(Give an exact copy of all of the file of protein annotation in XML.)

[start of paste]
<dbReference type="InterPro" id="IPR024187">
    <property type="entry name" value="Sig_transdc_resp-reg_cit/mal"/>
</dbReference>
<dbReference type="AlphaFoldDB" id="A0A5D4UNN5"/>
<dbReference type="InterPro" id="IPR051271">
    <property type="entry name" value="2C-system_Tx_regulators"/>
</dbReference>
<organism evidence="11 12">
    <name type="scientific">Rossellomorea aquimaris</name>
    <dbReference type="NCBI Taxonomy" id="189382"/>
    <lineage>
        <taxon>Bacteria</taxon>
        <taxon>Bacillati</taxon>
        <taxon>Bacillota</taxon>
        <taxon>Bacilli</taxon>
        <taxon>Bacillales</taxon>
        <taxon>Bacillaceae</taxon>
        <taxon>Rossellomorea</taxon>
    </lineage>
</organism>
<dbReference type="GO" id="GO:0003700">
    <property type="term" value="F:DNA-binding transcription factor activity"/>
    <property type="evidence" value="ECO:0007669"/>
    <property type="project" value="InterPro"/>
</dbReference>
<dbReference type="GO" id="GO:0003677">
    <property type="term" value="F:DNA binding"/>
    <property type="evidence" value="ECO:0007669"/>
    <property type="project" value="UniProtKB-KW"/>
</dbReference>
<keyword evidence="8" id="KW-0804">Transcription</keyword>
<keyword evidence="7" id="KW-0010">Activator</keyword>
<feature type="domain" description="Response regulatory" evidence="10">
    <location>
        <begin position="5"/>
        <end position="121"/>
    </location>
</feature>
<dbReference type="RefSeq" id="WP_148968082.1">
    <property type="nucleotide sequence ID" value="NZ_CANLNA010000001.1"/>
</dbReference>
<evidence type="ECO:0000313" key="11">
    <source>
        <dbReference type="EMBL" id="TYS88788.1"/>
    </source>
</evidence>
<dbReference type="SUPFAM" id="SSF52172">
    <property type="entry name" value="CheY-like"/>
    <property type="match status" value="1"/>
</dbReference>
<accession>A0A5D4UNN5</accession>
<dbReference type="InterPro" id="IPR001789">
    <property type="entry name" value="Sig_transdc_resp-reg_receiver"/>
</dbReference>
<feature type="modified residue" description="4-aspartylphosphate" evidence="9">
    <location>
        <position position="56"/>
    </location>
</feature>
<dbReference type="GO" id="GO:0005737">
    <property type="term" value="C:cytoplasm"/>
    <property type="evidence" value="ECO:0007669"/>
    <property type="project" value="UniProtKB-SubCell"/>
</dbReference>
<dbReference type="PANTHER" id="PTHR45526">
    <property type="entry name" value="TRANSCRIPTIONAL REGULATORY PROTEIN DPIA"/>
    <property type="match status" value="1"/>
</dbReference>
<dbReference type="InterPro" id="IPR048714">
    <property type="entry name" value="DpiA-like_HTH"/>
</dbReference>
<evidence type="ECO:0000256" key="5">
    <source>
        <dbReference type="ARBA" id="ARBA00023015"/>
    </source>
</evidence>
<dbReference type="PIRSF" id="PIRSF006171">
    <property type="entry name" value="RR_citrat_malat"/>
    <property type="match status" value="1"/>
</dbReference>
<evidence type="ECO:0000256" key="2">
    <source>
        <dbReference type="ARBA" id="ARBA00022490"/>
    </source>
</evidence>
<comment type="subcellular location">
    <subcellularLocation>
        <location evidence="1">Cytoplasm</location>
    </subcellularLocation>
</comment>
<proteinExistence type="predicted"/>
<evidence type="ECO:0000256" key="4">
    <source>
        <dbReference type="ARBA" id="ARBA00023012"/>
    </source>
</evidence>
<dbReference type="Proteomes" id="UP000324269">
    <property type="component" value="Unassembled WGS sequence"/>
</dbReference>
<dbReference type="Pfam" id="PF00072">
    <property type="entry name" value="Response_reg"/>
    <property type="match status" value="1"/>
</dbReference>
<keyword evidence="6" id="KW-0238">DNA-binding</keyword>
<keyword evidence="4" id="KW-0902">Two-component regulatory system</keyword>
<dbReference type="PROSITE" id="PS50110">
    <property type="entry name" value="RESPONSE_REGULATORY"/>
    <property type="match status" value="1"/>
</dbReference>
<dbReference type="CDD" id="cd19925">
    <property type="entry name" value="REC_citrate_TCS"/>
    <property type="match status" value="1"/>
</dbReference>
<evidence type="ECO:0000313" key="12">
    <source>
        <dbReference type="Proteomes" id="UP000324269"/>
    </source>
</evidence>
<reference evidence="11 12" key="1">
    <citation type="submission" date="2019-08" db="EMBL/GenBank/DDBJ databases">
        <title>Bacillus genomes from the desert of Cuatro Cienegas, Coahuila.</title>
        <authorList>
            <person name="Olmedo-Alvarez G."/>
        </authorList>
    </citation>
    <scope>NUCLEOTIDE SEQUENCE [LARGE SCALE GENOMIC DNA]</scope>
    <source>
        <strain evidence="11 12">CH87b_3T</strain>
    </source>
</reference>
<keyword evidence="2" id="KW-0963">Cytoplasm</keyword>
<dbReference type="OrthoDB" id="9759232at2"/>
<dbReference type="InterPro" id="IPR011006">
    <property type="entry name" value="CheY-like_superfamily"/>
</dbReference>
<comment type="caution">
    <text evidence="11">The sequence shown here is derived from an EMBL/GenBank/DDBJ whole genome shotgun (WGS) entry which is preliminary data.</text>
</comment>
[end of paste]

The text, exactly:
<dbReference type="InterPro" id="IPR024187">
    <property type="entry name" value="Sig_transdc_resp-reg_cit/mal"/>
</dbReference>
<dbReference type="AlphaFoldDB" id="A0A5D4UNN5"/>
<dbReference type="InterPro" id="IPR051271">
    <property type="entry name" value="2C-system_Tx_regulators"/>
</dbReference>
<organism evidence="11 12">
    <name type="scientific">Rossellomorea aquimaris</name>
    <dbReference type="NCBI Taxonomy" id="189382"/>
    <lineage>
        <taxon>Bacteria</taxon>
        <taxon>Bacillati</taxon>
        <taxon>Bacillota</taxon>
        <taxon>Bacilli</taxon>
        <taxon>Bacillales</taxon>
        <taxon>Bacillaceae</taxon>
        <taxon>Rossellomorea</taxon>
    </lineage>
</organism>
<dbReference type="GO" id="GO:0003700">
    <property type="term" value="F:DNA-binding transcription factor activity"/>
    <property type="evidence" value="ECO:0007669"/>
    <property type="project" value="InterPro"/>
</dbReference>
<dbReference type="GO" id="GO:0003677">
    <property type="term" value="F:DNA binding"/>
    <property type="evidence" value="ECO:0007669"/>
    <property type="project" value="UniProtKB-KW"/>
</dbReference>
<keyword evidence="8" id="KW-0804">Transcription</keyword>
<keyword evidence="7" id="KW-0010">Activator</keyword>
<feature type="domain" description="Response regulatory" evidence="10">
    <location>
        <begin position="5"/>
        <end position="121"/>
    </location>
</feature>
<dbReference type="RefSeq" id="WP_148968082.1">
    <property type="nucleotide sequence ID" value="NZ_CANLNA010000001.1"/>
</dbReference>
<evidence type="ECO:0000313" key="11">
    <source>
        <dbReference type="EMBL" id="TYS88788.1"/>
    </source>
</evidence>
<dbReference type="SUPFAM" id="SSF52172">
    <property type="entry name" value="CheY-like"/>
    <property type="match status" value="1"/>
</dbReference>
<accession>A0A5D4UNN5</accession>
<dbReference type="InterPro" id="IPR001789">
    <property type="entry name" value="Sig_transdc_resp-reg_receiver"/>
</dbReference>
<feature type="modified residue" description="4-aspartylphosphate" evidence="9">
    <location>
        <position position="56"/>
    </location>
</feature>
<dbReference type="GO" id="GO:0005737">
    <property type="term" value="C:cytoplasm"/>
    <property type="evidence" value="ECO:0007669"/>
    <property type="project" value="UniProtKB-SubCell"/>
</dbReference>
<dbReference type="PANTHER" id="PTHR45526">
    <property type="entry name" value="TRANSCRIPTIONAL REGULATORY PROTEIN DPIA"/>
    <property type="match status" value="1"/>
</dbReference>
<dbReference type="InterPro" id="IPR048714">
    <property type="entry name" value="DpiA-like_HTH"/>
</dbReference>
<evidence type="ECO:0000256" key="5">
    <source>
        <dbReference type="ARBA" id="ARBA00023015"/>
    </source>
</evidence>
<dbReference type="PIRSF" id="PIRSF006171">
    <property type="entry name" value="RR_citrat_malat"/>
    <property type="match status" value="1"/>
</dbReference>
<evidence type="ECO:0000256" key="2">
    <source>
        <dbReference type="ARBA" id="ARBA00022490"/>
    </source>
</evidence>
<comment type="subcellular location">
    <subcellularLocation>
        <location evidence="1">Cytoplasm</location>
    </subcellularLocation>
</comment>
<proteinExistence type="predicted"/>
<evidence type="ECO:0000256" key="4">
    <source>
        <dbReference type="ARBA" id="ARBA00023012"/>
    </source>
</evidence>
<dbReference type="Proteomes" id="UP000324269">
    <property type="component" value="Unassembled WGS sequence"/>
</dbReference>
<dbReference type="Pfam" id="PF00072">
    <property type="entry name" value="Response_reg"/>
    <property type="match status" value="1"/>
</dbReference>
<keyword evidence="6" id="KW-0238">DNA-binding</keyword>
<keyword evidence="4" id="KW-0902">Two-component regulatory system</keyword>
<dbReference type="PROSITE" id="PS50110">
    <property type="entry name" value="RESPONSE_REGULATORY"/>
    <property type="match status" value="1"/>
</dbReference>
<dbReference type="CDD" id="cd19925">
    <property type="entry name" value="REC_citrate_TCS"/>
    <property type="match status" value="1"/>
</dbReference>
<evidence type="ECO:0000313" key="12">
    <source>
        <dbReference type="Proteomes" id="UP000324269"/>
    </source>
</evidence>
<reference evidence="11 12" key="1">
    <citation type="submission" date="2019-08" db="EMBL/GenBank/DDBJ databases">
        <title>Bacillus genomes from the desert of Cuatro Cienegas, Coahuila.</title>
        <authorList>
            <person name="Olmedo-Alvarez G."/>
        </authorList>
    </citation>
    <scope>NUCLEOTIDE SEQUENCE [LARGE SCALE GENOMIC DNA]</scope>
    <source>
        <strain evidence="11 12">CH87b_3T</strain>
    </source>
</reference>
<keyword evidence="2" id="KW-0963">Cytoplasm</keyword>
<dbReference type="OrthoDB" id="9759232at2"/>
<dbReference type="InterPro" id="IPR011006">
    <property type="entry name" value="CheY-like_superfamily"/>
</dbReference>
<comment type="caution">
    <text evidence="11">The sequence shown here is derived from an EMBL/GenBank/DDBJ whole genome shotgun (WGS) entry which is preliminary data.</text>
</comment>